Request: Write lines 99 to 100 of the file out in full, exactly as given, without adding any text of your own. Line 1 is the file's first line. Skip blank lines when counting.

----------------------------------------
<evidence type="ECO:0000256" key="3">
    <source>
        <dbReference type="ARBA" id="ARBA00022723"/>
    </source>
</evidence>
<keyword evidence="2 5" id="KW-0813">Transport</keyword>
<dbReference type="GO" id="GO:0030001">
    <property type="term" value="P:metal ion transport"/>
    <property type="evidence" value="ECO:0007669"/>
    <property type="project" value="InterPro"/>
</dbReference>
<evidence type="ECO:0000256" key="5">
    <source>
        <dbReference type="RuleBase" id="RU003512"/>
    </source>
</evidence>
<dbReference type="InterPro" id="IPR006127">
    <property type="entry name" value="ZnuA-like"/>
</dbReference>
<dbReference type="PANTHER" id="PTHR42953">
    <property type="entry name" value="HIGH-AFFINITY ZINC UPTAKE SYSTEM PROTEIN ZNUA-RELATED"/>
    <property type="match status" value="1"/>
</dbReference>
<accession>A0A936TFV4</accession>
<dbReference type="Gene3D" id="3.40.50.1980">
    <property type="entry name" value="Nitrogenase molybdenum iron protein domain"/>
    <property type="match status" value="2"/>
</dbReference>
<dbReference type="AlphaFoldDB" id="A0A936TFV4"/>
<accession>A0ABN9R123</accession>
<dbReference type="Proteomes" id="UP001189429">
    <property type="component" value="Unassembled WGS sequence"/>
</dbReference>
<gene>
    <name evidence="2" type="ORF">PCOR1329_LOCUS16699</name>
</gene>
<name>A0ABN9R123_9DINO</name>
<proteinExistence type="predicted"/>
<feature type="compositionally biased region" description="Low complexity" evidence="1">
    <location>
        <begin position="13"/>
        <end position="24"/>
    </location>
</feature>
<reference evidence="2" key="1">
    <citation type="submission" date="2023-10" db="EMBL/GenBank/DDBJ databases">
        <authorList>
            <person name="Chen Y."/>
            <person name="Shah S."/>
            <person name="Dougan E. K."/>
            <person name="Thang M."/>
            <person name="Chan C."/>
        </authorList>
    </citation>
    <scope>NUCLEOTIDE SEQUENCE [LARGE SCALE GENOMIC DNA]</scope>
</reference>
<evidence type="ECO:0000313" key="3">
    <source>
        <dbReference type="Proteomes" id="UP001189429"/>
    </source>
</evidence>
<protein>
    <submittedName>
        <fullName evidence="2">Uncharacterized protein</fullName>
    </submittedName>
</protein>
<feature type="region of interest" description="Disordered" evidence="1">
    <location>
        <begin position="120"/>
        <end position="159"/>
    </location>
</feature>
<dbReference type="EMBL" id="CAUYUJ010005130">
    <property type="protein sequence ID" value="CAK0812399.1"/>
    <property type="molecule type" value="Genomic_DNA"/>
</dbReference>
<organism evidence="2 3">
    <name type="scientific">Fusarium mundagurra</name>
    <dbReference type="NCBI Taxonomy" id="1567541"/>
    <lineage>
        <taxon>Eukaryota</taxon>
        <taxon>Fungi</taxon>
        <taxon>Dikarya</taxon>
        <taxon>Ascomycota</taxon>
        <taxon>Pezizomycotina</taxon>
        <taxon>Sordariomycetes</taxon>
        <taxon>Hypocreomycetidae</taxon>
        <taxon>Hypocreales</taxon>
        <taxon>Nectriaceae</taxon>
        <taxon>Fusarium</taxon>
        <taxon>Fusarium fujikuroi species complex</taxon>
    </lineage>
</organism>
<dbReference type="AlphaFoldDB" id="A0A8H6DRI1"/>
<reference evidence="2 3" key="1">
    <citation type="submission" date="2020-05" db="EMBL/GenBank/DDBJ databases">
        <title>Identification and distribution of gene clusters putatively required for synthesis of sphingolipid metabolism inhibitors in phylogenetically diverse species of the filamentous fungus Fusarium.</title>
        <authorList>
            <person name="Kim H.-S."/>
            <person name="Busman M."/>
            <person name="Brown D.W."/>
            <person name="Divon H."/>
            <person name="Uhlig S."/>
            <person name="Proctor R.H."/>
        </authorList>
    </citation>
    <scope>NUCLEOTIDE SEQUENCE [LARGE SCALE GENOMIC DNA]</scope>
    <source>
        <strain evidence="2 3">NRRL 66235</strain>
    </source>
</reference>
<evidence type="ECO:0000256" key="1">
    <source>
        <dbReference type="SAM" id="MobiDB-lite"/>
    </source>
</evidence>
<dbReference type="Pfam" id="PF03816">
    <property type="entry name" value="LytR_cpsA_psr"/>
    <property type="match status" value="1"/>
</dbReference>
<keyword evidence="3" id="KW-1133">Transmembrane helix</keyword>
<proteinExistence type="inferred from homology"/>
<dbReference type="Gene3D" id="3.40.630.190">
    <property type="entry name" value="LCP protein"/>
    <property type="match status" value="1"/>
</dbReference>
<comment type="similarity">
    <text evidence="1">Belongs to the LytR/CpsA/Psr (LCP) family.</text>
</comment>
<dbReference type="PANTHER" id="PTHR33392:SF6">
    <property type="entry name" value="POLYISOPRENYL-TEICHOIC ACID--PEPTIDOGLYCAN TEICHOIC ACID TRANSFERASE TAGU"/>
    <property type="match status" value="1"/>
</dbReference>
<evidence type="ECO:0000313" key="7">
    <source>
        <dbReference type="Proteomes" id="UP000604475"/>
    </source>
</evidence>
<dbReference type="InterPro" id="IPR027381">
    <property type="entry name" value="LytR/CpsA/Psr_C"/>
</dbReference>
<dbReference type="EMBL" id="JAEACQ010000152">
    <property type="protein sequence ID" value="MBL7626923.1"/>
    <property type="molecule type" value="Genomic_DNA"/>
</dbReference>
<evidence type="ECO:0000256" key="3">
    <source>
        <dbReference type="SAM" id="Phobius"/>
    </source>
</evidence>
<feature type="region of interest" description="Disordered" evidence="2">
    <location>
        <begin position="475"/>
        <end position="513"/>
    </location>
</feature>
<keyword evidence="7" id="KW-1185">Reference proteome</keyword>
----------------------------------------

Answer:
            <person name="Kim H.-S."/>
            <person name="Busman M."/>